You will also find discounters like Aldi and Lidl in Portugal. Although they offer a smaller selection of food than the large supermarkets, they are still unbeatable in terms of price. If you are looking for a larger variety of food, or a supermarket that also offers electrical goods, household items, cosmetics and clothing, Jumbo, Continente or Intermarché are recommended. An advantage with the large chains: They often have many offers with price reductions for food and cosmetic articles. If you have a customer card, you can benefit from further offers and discounts every month.
In and around larger cities, you often don't need a car. Lisbon and Porto, in particular, have great public transport connections. Even if you decide to live in the Lisbon area, for example (Cascais, Estoril, Carcavelos, etc.) or on the other side of the Tejo (Almada, Bairro, etc.) you have the option of using trains, buses or the ferry. Trains from Lisbon even run to Sintra every hour and enable you to commute easily. Fares by public transport in Portugal are comparatively cheap, and the option of a monthly pass makes it very easy for commuters. The price of the monthly ticket depends on the distance to the city center or your workplace. But it also includes all means of transport from the metro and bus to train and ferry.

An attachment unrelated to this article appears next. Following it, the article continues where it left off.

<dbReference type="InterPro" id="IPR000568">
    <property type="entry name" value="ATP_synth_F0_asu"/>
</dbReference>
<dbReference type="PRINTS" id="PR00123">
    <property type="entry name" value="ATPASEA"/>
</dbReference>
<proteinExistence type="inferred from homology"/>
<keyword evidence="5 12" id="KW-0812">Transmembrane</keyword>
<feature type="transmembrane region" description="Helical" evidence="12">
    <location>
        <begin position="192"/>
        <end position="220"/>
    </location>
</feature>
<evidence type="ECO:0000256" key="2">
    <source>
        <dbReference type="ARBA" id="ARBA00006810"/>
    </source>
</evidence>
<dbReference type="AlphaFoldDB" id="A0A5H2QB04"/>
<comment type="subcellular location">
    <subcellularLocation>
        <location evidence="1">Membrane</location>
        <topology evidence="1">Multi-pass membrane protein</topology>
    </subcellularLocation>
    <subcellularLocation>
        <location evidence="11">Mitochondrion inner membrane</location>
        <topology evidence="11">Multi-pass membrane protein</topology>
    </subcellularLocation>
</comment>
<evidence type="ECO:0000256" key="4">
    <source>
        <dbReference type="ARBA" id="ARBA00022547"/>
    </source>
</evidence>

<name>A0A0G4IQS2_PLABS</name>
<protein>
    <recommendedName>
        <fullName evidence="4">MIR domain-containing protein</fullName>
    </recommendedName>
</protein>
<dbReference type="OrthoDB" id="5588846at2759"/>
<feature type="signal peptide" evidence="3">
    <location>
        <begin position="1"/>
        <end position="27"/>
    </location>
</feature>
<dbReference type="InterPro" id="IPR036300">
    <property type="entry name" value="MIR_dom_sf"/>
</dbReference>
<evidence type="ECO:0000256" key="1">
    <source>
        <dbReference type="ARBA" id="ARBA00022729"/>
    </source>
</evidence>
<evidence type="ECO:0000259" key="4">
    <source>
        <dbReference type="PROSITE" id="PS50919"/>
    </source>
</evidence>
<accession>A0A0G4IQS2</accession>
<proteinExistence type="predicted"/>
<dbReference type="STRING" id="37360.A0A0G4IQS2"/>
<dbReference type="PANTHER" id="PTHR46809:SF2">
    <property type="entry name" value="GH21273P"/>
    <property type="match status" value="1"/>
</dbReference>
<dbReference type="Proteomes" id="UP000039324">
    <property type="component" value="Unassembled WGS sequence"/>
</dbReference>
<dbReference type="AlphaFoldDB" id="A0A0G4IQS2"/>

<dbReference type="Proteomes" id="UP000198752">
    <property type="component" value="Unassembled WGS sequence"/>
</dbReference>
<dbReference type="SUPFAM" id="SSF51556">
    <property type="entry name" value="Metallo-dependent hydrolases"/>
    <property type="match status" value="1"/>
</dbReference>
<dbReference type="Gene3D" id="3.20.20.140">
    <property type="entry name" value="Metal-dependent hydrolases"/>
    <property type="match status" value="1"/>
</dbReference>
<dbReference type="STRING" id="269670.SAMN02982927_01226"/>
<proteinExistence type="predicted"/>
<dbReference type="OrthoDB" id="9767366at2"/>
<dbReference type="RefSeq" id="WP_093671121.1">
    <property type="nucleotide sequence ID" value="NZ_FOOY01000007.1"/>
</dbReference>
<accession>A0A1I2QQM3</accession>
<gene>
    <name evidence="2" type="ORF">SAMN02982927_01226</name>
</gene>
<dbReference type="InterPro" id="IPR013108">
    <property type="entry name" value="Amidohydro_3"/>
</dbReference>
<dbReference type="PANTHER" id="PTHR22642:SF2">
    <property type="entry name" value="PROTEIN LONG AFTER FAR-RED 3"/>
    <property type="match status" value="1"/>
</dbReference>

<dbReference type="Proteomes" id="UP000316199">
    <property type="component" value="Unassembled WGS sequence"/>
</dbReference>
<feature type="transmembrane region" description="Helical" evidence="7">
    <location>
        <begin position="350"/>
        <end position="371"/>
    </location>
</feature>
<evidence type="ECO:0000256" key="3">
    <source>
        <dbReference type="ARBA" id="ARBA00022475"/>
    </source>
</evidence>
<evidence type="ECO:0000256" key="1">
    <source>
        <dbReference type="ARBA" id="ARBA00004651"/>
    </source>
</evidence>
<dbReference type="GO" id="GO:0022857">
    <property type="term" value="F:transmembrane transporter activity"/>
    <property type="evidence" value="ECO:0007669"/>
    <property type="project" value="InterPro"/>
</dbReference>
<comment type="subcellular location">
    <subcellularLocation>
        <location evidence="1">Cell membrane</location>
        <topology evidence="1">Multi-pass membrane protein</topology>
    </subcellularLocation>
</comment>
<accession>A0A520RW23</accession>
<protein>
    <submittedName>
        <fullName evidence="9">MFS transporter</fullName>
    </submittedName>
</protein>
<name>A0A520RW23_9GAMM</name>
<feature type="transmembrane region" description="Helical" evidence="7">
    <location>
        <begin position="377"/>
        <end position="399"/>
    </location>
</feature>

Incidental costs always depend on personal consumption but are also comparatively cheap in Portugal. The difference to other countries is that you do not pay a monthly flat rate for your electricity and water, but send your meter readings online to your provider every month. Every three months, someone comes to professionally read the meter readings so that everything is correct in the end. Therefore, you only pay for what you consume every month. Since many apartments and houses in Portugal have no heating, many use electric heaters. Some models are very energy efficient, but the electricity bill in many households is accordingly higher than in summer. You can expect additional costs (electricity, heating, air conditioning, water, garbage) of around 95,95 € for a rental apartment with two bedrooms
If you want to register in a gym in your free time, there are countless options and offers. With annual contracts, you often pay less each month, but you are also bound for at least one year. However, many studios offer free trial lessons where you can find out if the course offer suits you. Other leisure activities such as Cinema, opera, or theater are relatively cheap, but they always depend on the production or length of the film.
Despite the great care, we take over no responsibility for the topicality, correctness, completeness.